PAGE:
What happens when the carrier provides publicly available social media evidence as a basis for fraud and the claimant subsequently makes the social media posts private? LOIS was recently successful in arguing that prior disclosure of social media evidence obtained by the employer is not required and that an employer/carrier can introduce “private” social media evidence into the case and using it to cross-examine the claimant. Continue reading Raising Fraud: No Prior Disclosure Needed for Social Media Posts in New York
New York’s maximum compensation rate – for temporary total disability and permanent total disability – will go up effective July 1st to $870.61. The new, higher rate will be in effect until June 30, 2018.
How is the New York Maximum benefit Rate Calculated?
The maximum weekly benefit rate for workers’ compensation claimants is two-thirds of the New York State average weekly wage for the previous calendar year, as determined by the New York State Department of Labor (Workers’ Compensation Law §§ 2(16);15(6)).
The Department of Labor reported to the Superintendent of the Department of Financial Services that the New York State average weekly wage for 2016 was $1,305.92. Accordingly, the maximum weekly benefit rate is $870.61 for compensable lost time for workers’ compensation claims with dates of accident during the period from July 1, 2017 through June 30, 2018. Continue reading Don’t Forget! July 1st maximum rate change in New York.
Attorneys Karen Vincent and Joe Jones will discuss the issues surrounding off-premises accidents. They will address injuries arising during commutes to work, paid travel time, and business travel. The two litigators will discuss various fact scenarios as examples of when an off-premises injury will be and will not be considered compensable by the courts. At the end of the presentation attendees will have a basic understanding of the “Going and Coming” defense under the New Jersey Workers’ Compensation Act and case law.
Subject: New Jersey, Workers’ Compensation Law, Going and Coming, Off Premises
Date Presented: June 26, 2017
Presenter(s): Karen Vincent, Esq. and Joe Jones, Esq.
Run time: 14:20 Continue reading The Going and Coming Defense in New Jersey Workers’ Compensation Claims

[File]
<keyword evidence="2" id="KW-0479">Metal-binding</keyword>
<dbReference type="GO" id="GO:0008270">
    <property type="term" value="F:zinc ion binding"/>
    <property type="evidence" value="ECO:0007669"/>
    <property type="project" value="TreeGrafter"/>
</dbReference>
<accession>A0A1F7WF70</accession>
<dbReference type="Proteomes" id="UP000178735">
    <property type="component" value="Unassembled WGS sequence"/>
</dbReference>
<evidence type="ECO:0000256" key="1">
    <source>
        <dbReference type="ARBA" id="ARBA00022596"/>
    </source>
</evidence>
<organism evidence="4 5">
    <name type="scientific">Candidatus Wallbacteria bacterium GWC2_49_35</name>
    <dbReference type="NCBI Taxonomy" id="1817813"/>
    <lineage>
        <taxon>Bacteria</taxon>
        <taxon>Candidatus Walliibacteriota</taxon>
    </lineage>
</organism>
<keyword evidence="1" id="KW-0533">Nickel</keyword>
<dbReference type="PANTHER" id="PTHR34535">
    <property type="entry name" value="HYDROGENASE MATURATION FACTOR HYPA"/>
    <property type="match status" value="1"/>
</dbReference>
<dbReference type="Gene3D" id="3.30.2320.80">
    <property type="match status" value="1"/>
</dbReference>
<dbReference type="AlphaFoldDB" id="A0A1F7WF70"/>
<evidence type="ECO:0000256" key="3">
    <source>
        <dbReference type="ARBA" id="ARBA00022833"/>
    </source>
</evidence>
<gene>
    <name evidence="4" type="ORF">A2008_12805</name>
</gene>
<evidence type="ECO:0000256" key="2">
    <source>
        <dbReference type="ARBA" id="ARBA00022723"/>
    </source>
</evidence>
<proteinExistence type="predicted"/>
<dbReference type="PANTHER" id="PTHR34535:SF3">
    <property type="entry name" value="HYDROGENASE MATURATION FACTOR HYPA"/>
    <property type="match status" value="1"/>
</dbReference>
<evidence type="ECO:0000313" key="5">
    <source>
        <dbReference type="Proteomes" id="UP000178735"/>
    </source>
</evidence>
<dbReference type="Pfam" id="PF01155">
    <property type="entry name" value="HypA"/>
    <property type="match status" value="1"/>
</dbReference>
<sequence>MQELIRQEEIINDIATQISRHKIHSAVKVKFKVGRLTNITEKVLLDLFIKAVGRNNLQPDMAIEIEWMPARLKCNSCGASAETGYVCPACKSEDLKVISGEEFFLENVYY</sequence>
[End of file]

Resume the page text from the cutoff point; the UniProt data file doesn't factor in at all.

Attorneys John Marzolla and Kristen Kapur will cover the “Going and Coming” rule in New York and its application to cases involving off-premises losses and travel. They will explore the basic presumptions afforded claimants under the Law and discuss applicable defenses. At the end of the presentation attendees will have a basic understanding of when the Going and Coming defense applies under the New York Workers’ Compensation Law.
Subject: New York, Workers’ Compensation Law, Defenses, Going and Coming
Date Presented: June 19, 2017
Presenter(s): John Marzolla and Kristen Kapur
Run time: 12:36 Continue reading Video: The “Going and Coming” Defense in New York
In this episode, attorneys Christian Sison and Declan Gourley discuss the defense of “Labor Market Attachment” in New York workers’ compensation cases on the Third Fridays podcast. The attorneys discuss the impact of the changes to the law enacted by the Legislature in April 2017. Continue reading Labor Market Attachment – Third Fridays Podcast
In a Board Panel Decision dated May 24, 2017, the Board found that the Medical Treatment Guidelines apply to the out of state treatment of a claimant residing outside of New York State. The decision in In Re Hospice is important because it reverses the Board’s previous statements that out-of-state treatment was immune from the application of the restrictive Medical Treatment Guidelines (“MTG”). This meant that New York claimants merely had to “cross the river” into New Jersey or any other state and obtain medical treatment and medications which far exceeded the treatment or medications allowed under the Medical Treatment Guidelines, needlessly increasing the costs in their cases. Now employers and carriers have a Board Panel decision supporting the argument that law judges should apply the MTG’s to out of state cases. Continue reading Medical Treatment Guidelines Apply to Out of State Claimants